Is the sky the limit for supersized structures? DnA explores the Panama Canal Expansion, mega-ships and the advent of the mile-high building.
FROM THIS EPISODE
For the first time in its history, California has mandated a statewide cut in water use. What does this mean for the Golden State and its endless sense of possibility and its endless green lawns?
Jon Christensen is the editor of Boom: A Journal of California and an adjunct professor at UCLA’s Institute of the Environment and Sustainability. He says it’s time to avoid the blame game and work together to forge a beautiful state that uses water wisely.
The century-old Panama Canal is in the midst of an expansion that is meant to keep it in business for many years to come. But can the famed Canal keep up with the container ship-building boom that has ports from the West Coast to East busy rebuilding?
To get a sense of how global shipping is playing out locally, DnA headed to the Port of Long Beach. Port spokesman Lee Peterson and Noel Hacegaba, Managing Director of Commercial Operations, explain how the port is adapting to mega ships that keep on growing.
Plus, DnA spoke to George Scribner, a Disney Imagineer who grew up in Panama and is painting the canal’s expansion for the Panama Canal Authority. He explains why the canal still stirs the imagination over a century after it was first completed.
Panama Canal Supersized will air on The History Channel this Saturday at 9 PM on the East/West coasts and at 8 PM Central Time.
For more on the impact of big ships on the Ports of LA and Long Beach, visit Cargoland.
Nearly 60 years ago, Frank Lloyd Wright designed a 528 story high tower called The Illinois to be built in Chicago.That was a dream. But now a kilometer-high tower is going up in Jeddah, Saudi Arabia, topping the Burj Khalifa in Dubai, which stands at over a half mile. Engineers say Wright’s dream is now technically possible. But do we need it?
More From Design and Architecture
Designing in the fire zone, LACMA's bridge Fires in Southern California have forced thousands of people to evacuate their homes. Author and designer Wade Graham says we are "enmeshed" in fire-prone landscapes and need to respond through smart design and policy. And LACMA’s proposed expansion by Swiss architect Peter Zumthor is nearing reality. Will the gallery spanning Wilshire Boulevard feel like a freeway overpass, or a sculptural work of art?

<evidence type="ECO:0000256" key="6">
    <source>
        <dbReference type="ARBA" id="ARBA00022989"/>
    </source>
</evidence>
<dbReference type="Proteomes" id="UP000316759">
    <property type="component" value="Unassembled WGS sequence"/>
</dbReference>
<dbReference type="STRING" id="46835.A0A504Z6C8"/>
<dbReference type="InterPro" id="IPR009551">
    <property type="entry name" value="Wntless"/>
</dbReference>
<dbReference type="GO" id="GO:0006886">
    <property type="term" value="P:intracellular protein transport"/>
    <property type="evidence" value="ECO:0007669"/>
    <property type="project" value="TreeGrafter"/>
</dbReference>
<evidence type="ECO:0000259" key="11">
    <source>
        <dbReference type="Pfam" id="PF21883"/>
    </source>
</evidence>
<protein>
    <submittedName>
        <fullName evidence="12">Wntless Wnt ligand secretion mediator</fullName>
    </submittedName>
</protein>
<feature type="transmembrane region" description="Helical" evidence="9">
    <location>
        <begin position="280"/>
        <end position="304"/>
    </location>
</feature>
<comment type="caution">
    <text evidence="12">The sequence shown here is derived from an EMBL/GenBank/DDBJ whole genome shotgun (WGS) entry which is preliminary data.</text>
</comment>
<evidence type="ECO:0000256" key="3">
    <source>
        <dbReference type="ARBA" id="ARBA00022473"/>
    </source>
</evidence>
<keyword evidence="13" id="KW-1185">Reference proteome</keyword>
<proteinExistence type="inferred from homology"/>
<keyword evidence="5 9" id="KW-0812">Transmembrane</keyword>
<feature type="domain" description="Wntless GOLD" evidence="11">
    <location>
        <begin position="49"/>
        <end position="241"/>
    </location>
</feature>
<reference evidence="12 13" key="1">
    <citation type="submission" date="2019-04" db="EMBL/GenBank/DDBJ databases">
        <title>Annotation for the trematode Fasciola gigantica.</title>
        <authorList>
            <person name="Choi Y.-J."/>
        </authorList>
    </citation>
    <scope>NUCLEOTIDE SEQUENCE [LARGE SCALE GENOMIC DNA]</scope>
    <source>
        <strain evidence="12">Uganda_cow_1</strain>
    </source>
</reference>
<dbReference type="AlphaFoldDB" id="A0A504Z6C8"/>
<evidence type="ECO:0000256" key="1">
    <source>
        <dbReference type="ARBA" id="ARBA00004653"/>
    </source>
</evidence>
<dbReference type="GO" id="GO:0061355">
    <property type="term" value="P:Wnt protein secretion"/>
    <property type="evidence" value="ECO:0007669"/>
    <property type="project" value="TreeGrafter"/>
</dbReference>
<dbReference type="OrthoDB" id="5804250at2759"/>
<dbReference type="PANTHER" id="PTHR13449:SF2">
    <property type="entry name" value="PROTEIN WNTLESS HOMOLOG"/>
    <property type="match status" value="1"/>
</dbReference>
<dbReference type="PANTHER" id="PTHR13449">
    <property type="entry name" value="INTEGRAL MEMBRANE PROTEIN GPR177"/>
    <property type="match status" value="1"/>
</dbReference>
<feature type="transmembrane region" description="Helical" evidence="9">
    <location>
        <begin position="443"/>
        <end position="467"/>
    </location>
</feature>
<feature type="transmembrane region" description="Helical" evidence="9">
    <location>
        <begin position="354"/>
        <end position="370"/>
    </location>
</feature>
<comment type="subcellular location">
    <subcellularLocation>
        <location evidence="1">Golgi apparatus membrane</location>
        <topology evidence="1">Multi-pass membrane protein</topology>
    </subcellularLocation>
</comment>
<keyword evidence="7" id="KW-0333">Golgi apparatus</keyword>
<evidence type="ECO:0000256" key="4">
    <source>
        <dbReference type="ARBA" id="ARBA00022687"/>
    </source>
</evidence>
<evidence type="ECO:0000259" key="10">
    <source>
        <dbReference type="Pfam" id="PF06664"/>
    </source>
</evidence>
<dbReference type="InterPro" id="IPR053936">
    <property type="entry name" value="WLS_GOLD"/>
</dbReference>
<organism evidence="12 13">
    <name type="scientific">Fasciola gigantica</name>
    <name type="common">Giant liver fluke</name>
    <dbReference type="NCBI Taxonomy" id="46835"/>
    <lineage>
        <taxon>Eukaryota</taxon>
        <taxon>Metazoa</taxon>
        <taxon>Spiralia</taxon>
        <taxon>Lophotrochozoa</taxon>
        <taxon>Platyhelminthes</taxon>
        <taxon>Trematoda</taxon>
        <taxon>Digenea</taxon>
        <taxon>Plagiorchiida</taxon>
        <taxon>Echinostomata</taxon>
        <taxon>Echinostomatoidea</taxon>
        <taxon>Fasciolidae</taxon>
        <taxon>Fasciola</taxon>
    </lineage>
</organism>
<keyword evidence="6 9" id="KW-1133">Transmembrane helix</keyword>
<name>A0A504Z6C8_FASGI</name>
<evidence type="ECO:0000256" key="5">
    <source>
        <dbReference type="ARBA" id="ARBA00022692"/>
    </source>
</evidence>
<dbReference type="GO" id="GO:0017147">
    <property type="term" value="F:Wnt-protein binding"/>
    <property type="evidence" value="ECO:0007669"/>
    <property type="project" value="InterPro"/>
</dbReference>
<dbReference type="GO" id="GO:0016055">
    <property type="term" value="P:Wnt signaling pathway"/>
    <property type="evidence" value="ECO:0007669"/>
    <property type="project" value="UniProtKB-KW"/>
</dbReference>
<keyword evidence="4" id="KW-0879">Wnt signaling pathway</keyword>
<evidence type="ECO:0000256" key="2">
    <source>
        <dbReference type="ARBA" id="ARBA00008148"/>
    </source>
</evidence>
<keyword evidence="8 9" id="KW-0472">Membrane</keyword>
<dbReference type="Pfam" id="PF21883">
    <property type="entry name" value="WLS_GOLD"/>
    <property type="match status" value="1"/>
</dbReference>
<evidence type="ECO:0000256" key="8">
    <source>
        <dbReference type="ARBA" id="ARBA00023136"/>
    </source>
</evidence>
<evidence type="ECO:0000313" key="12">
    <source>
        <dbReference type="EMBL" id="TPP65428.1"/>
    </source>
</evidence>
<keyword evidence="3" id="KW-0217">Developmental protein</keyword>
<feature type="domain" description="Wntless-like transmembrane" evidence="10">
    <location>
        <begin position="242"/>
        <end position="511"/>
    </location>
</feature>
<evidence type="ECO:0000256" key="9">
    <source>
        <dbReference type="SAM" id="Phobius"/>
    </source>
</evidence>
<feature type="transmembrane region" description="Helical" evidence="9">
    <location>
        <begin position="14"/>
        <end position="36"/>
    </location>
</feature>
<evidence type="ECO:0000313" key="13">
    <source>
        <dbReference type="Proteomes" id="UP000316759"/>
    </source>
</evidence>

Skirball Fire threatens Getty Center The Skirball Fire east of the 405 freeway has made the commute through the Sepulveda Pass a scary experience. And the nearby Getty Center has closed because of outside air quality. But management is confident the buildings -- and the art -- will come out unscathed.
Wedding cake, Museum of Failure, Syd Mead We love a good success story, but we love an epic fail even more. DnA visits the Museum of Failure. We also talk to "visual futurist" Syd Mead and architect Craig Hodgetts about creating a "plausible reality." And we hear about the art of cake-making from a West Hollywood baker.
LATEST BLOG POSTS
DnA’s favorite films about design and architecture The boom in documentary filmmaking has spilled into design and architecture; maybe because the design world is brimming with driven and colorful characters that make for great stories. Among those… Read More
LACMA builds a bridge to the future. Icon, or eyesore? LACMA’s redesign is undergoing environmental review and you can add your comments through Friday. But the Draft EIR doesn’t accept notes on the design itself, which contains a controversial bridge over Wilshire Boulevard. DnA reports. Read More